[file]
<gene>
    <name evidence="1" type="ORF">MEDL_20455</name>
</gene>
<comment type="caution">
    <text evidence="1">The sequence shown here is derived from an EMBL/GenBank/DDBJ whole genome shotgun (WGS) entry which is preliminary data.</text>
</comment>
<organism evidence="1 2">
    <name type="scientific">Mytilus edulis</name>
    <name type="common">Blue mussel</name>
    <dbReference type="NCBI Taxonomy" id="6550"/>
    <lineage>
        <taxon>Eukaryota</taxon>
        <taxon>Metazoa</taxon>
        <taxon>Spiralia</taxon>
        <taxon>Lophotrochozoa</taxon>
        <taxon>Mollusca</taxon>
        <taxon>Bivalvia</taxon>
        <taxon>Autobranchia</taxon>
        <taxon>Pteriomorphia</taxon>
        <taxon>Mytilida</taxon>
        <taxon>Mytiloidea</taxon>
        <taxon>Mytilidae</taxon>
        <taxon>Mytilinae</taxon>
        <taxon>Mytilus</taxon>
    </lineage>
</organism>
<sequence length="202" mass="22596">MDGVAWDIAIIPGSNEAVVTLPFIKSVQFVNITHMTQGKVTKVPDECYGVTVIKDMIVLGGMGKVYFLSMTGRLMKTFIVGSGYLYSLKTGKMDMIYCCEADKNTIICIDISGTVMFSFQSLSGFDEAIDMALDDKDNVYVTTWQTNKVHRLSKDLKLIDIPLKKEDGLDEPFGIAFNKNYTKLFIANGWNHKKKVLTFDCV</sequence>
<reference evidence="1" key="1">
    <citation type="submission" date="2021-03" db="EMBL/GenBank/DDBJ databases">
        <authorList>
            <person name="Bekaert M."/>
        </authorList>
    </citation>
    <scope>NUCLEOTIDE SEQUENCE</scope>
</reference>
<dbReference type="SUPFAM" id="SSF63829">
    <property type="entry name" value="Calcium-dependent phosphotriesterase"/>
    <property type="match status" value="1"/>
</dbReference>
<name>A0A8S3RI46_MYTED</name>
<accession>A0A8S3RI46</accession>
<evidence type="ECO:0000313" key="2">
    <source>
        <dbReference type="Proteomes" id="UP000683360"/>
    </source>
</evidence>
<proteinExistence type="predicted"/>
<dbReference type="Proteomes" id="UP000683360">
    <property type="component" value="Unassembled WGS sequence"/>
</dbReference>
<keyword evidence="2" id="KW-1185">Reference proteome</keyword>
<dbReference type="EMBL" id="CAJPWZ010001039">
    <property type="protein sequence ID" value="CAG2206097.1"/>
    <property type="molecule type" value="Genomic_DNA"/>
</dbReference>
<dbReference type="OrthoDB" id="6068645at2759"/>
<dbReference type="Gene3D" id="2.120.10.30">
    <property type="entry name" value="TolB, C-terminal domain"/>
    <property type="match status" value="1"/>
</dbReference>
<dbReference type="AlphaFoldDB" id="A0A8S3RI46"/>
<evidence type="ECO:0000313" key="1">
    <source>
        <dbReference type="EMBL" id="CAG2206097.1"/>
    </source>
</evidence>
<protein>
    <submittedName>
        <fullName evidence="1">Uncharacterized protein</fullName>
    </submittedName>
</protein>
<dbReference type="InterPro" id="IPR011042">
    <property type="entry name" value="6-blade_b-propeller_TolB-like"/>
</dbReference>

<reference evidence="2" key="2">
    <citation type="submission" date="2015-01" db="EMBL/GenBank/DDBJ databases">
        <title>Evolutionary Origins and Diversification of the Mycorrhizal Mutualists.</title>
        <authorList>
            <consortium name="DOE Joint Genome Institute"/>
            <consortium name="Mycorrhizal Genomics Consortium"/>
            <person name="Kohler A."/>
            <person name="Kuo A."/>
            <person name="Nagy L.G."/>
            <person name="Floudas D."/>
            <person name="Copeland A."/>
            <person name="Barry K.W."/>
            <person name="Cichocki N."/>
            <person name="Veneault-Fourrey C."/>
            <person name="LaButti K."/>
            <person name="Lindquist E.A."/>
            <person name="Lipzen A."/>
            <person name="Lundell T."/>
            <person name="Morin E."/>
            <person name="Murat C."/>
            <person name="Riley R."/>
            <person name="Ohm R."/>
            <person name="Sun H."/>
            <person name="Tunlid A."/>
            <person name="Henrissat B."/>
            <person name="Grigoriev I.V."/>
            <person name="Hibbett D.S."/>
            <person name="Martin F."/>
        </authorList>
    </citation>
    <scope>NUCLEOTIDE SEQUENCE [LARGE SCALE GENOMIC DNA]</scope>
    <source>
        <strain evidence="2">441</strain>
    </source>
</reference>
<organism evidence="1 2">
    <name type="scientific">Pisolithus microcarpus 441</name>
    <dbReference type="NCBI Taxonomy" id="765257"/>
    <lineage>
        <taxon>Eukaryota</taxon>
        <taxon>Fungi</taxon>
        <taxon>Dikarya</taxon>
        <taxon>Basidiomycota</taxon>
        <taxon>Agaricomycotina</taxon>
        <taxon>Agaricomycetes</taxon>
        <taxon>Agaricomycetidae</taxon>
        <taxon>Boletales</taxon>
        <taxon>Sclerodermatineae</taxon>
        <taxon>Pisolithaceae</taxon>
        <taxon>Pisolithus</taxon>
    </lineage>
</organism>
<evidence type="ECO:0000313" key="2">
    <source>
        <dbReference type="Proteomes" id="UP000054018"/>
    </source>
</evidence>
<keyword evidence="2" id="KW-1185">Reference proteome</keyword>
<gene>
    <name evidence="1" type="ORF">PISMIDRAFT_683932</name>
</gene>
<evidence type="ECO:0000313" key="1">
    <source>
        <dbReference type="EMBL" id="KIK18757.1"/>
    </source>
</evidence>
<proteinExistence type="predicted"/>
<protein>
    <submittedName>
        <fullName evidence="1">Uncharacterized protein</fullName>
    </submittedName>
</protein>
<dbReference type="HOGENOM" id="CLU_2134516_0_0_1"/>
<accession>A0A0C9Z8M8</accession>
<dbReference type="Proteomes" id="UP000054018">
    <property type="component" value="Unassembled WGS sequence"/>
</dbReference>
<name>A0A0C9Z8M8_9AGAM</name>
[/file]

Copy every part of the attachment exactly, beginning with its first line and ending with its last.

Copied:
<gene>
    <name evidence="1" type="ORF">MEDL_20455</name>
</gene>
<comment type="caution">
    <text evidence="1">The sequence shown here is derived from an EMBL/GenBank/DDBJ whole genome shotgun (WGS) entry which is preliminary data.</text>
</comment>
<organism evidence="1 2">
    <name type="scientific">Mytilus edulis</name>
    <name type="common">Blue mussel</name>
    <dbReference type="NCBI Taxonomy" id="6550"/>
    <lineage>
        <taxon>Eukaryota</taxon>
        <taxon>Metazoa</taxon>
        <taxon>Spiralia</taxon>
        <taxon>Lophotrochozoa</taxon>
        <taxon>Mollusca</taxon>
        <taxon>Bivalvia</taxon>
        <taxon>Autobranchia</taxon>
        <taxon>Pteriomorphia</taxon>
        <taxon>Mytilida</taxon>
        <taxon>Mytiloidea</taxon>
        <taxon>Mytilidae</taxon>
        <taxon>Mytilinae</taxon>
        <taxon>Mytilus</taxon>
    </lineage>
</organism>
<sequence length="202" mass="22596">MDGVAWDIAIIPGSNEAVVTLPFIKSVQFVNITHMTQGKVTKVPDECYGVTVIKDMIVLGGMGKVYFLSMTGRLMKTFIVGSGYLYSLKTGKMDMIYCCEADKNTIICIDISGTVMFSFQSLSGFDEAIDMALDDKDNVYVTTWQTNKVHRLSKDLKLIDIPLKKEDGLDEPFGIAFNKNYTKLFIANGWNHKKKVLTFDCV</sequence>
<reference evidence="1" key="1">
    <citation type="submission" date="2021-03" db="EMBL/GenBank/DDBJ databases">
        <authorList>
            <person name="Bekaert M."/>
        </authorList>
    </citation>
    <scope>NUCLEOTIDE SEQUENCE</scope>
</reference>
<dbReference type="SUPFAM" id="SSF63829">
    <property type="entry name" value="Calcium-dependent phosphotriesterase"/>
    <property type="match status" value="1"/>
</dbReference>
<name>A0A8S3RI46_MYTED</name>
<accession>A0A8S3RI46</accession>
<evidence type="ECO:0000313" key="2">
    <source>
        <dbReference type="Proteomes" id="UP000683360"/>
    </source>
</evidence>
<proteinExistence type="predicted"/>
<dbReference type="Proteomes" id="UP000683360">
    <property type="component" value="Unassembled WGS sequence"/>
</dbReference>
<keyword evidence="2" id="KW-1185">Reference proteome</keyword>
<dbReference type="EMBL" id="CAJPWZ010001039">
    <property type="protein sequence ID" value="CAG2206097.1"/>
    <property type="molecule type" value="Genomic_DNA"/>
</dbReference>
<dbReference type="OrthoDB" id="6068645at2759"/>
<dbReference type="Gene3D" id="2.120.10.30">
    <property type="entry name" value="TolB, C-terminal domain"/>
    <property type="match status" value="1"/>
</dbReference>
<dbReference type="AlphaFoldDB" id="A0A8S3RI46"/>
<evidence type="ECO:0000313" key="1">
    <source>
        <dbReference type="EMBL" id="CAG2206097.1"/>
    </source>
</evidence>
<protein>
    <submittedName>
        <fullName evidence="1">Uncharacterized protein</fullName>
    </submittedName>
</protein>
<dbReference type="InterPro" id="IPR011042">
    <property type="entry name" value="6-blade_b-propeller_TolB-like"/>
</dbReference>

<reference evidence="2" key="2">
    <citation type="submission" date="2015-01" db="EMBL/GenBank/DDBJ databases">
        <title>Evolutionary Origins and Diversification of the Mycorrhizal Mutualists.</title>
        <authorList>
            <consortium name="DOE Joint Genome Institute"/>
            <consortium name="Mycorrhizal Genomics Consortium"/>
            <person name="Kohler A."/>
            <person name="Kuo A."/>
            <person name="Nagy L.G."/>
            <person name="Floudas D."/>
            <person name="Copeland A."/>
            <person name="Barry K.W."/>
            <person name="Cichocki N."/>
            <person name="Veneault-Fourrey C."/>
            <person name="LaButti K."/>
            <person name="Lindquist E.A."/>
            <person name="Lipzen A."/>
            <person name="Lundell T."/>
            <person name="Morin E."/>
            <person name="Murat C."/>
            <person name="Riley R."/>
            <person name="Ohm R."/>
            <person name="Sun H."/>
            <person name="Tunlid A."/>
            <person name="Henrissat B."/>
            <person name="Grigoriev I.V."/>
            <person name="Hibbett D.S."/>
            <person name="Martin F."/>
        </authorList>
    </citation>
    <scope>NUCLEOTIDE SEQUENCE [LARGE SCALE GENOMIC DNA]</scope>
    <source>
        <strain evidence="2">441</strain>
    </source>
</reference>
<organism evidence="1 2">
    <name type="scientific">Pisolithus microcarpus 441</name>
    <dbReference type="NCBI Taxonomy" id="765257"/>
    <lineage>
        <taxon>Eukaryota</taxon>
        <taxon>Fungi</taxon>
        <taxon>Dikarya</taxon>
        <taxon>Basidiomycota</taxon>
        <taxon>Agaricomycotina</taxon>
        <taxon>Agaricomycetes</taxon>
        <taxon>Agaricomycetidae</taxon>
        <taxon>Boletales</taxon>
        <taxon>Sclerodermatineae</taxon>
        <taxon>Pisolithaceae</taxon>
        <taxon>Pisolithus</taxon>
    </lineage>
</organism>
<evidence type="ECO:0000313" key="2">
    <source>
        <dbReference type="Proteomes" id="UP000054018"/>
    </source>
</evidence>
<keyword evidence="2" id="KW-1185">Reference proteome</keyword>
<gene>
    <name evidence="1" type="ORF">PISMIDRAFT_683932</name>
</gene>
<evidence type="ECO:0000313" key="1">
    <source>
        <dbReference type="EMBL" id="KIK18757.1"/>
    </source>
</evidence>
<proteinExistence type="predicted"/>
<protein>
    <submittedName>
        <fullName evidence="1">Uncharacterized protein</fullName>
    </submittedName>
</protein>
<dbReference type="HOGENOM" id="CLU_2134516_0_0_1"/>
<accession>A0A0C9Z8M8</accession>
<dbReference type="Proteomes" id="UP000054018">
    <property type="component" value="Unassembled WGS sequence"/>
</dbReference>
<name>A0A0C9Z8M8_9AGAM</name>